A Beautiful Sight

sweet peppers

Over the winter, I finally got around to reading Home Cooking by Laurie Colwin. I enjoyed her straightforward honest writing about food and eating both glorious and messy, satisfying and repulsive. Maybe because I was reading her book far away from summer, the chapter that stood out to me most was Red Peppers. She writes, “A large number of red peppers is a beautiful sight.” I agree.

We harvest peppers about once a week at the farm. They ripen slowly but we have been picking hundreds of red, yellow, green and purple peppers at a time. This means that everyone gets a half dozen peppers or more each week and that is certainly beautiful. A pile of peppers seems like a luxury, considering that they are usually expensive at the store.  I love their distinct flavor and being able to eat them freely since there are so many. They are sweet, crunchy and juicy and can be used in so many ways. I roast and freeze the less than perfect peppers, eat some of them sliced raw and use others in sauces.

I also discovered Romesco sauce last winter. It doesn’t actually use a lot of peppers but it has a wonderful pepper flavor. Deborah Madison describes the sauce as piquant, a word that seems just right for this sauce that is sweet, tart with vinegar, and deliciously garlicky. The almonds, breadcrumbs, and olive oil make the sauce more substantial and give it a velvety texture.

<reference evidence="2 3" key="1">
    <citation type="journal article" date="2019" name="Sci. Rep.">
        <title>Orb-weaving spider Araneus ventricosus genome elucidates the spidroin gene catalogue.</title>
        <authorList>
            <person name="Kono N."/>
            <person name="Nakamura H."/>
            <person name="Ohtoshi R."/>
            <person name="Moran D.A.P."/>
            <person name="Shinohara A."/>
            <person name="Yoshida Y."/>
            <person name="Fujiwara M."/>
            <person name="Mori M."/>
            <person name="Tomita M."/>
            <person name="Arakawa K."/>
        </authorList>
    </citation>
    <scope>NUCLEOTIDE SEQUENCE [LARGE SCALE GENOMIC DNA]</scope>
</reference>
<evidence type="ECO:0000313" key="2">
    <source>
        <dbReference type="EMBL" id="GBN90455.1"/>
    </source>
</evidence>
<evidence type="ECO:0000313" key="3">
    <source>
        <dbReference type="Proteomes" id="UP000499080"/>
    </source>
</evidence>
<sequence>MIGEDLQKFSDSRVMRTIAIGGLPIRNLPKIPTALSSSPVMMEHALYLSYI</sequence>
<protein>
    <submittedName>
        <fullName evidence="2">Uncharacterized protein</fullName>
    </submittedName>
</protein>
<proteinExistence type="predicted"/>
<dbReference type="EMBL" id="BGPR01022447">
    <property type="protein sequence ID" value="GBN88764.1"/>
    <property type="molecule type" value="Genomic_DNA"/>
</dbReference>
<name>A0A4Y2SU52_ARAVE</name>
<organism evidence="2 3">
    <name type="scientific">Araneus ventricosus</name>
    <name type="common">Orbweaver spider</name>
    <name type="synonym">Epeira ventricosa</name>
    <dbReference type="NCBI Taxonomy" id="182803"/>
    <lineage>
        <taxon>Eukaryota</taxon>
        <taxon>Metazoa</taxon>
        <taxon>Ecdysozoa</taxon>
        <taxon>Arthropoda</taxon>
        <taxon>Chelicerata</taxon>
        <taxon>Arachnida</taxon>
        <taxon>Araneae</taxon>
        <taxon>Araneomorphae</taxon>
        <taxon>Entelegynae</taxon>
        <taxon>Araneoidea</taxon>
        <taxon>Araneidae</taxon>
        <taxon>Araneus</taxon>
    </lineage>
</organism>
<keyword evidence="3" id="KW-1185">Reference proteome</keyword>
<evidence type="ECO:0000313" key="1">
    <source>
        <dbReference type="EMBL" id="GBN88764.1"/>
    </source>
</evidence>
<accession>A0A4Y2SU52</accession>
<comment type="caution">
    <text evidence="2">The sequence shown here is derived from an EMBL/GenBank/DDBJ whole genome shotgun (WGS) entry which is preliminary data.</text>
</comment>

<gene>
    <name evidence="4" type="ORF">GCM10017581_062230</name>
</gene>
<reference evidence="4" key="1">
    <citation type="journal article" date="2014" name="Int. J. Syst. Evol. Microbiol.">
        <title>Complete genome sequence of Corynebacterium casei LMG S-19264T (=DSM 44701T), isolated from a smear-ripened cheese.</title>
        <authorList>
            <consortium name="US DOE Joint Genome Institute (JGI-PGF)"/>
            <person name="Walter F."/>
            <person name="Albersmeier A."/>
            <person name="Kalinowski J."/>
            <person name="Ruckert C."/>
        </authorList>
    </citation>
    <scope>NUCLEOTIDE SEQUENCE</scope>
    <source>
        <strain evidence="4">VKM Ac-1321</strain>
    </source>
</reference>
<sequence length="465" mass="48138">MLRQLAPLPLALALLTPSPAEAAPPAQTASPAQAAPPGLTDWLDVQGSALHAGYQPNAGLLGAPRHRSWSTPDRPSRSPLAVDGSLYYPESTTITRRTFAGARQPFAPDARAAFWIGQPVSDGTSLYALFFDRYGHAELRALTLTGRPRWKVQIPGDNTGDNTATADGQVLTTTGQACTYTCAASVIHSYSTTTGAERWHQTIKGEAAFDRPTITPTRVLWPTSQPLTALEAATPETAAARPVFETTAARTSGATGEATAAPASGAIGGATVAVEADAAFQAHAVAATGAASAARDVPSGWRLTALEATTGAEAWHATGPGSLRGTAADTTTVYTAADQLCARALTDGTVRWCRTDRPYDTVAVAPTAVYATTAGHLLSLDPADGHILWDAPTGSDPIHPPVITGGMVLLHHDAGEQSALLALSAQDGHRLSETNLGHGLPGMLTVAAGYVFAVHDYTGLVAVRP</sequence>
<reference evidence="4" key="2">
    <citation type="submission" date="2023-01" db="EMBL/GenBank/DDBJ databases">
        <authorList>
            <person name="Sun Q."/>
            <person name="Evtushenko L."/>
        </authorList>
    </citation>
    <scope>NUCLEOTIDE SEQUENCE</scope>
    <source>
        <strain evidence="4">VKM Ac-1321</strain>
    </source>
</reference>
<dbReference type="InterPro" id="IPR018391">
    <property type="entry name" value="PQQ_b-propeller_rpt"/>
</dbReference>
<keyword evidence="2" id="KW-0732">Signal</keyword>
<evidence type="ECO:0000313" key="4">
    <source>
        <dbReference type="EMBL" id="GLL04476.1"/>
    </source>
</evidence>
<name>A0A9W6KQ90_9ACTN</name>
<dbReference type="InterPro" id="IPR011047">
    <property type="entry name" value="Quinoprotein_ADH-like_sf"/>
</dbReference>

It is great on roasted vegetables, with beans, and spread on bread or over polenta. It freezes well, like a red pepper and tomato pesto, and adds flavor to everything.

Romesco Sauce
Adapted from Vegetarian Cooking for Everyone by Deborah Madison 
When I have left over bits of bread I try to make it into bread crumbs which I freeze and can use for things like this sauce, but you can also make the breadcrumbs right before you make the sauce.

1 slice bread or 1/2 cup bread crumbs 
1 red pepper
1/2 cup almonds
3 garlic cloves
1 to 2 teaspoons chile or red pepper flakes
4 roma tomatoes (fresh or canned), cored
1 tablespoon parsley leaves
salt and pepper
1/4 cup red wine vinegar
1/2 cup olive oil

If you do not already have breadcrumbs, toast the bread until it is very dark. Let it cool and break into small pieces. Cut off the top of the pepper, remove the stem, seeds, and pulp, cut the pepper open and lay it flat on a baking sheet to roast in the oven until it is soft and cooked through. You can also toast the almonds while the pepper is roasting.

Place the toasted bread or breadcrumbs, toasted almonds, garlic, and chile in a food processor and grind into tiny pieces. Add the tomatoes, roasted pepper, parsley and salt and pepper and puree until smooth. While the machine is running, pour in the vinegar and then the olive oil. Taste and adjust salt and pepper as needed. 

Makes about 3 cups. Keeps in the refrigerator for a couple of weeks and in the freezer for a few months.




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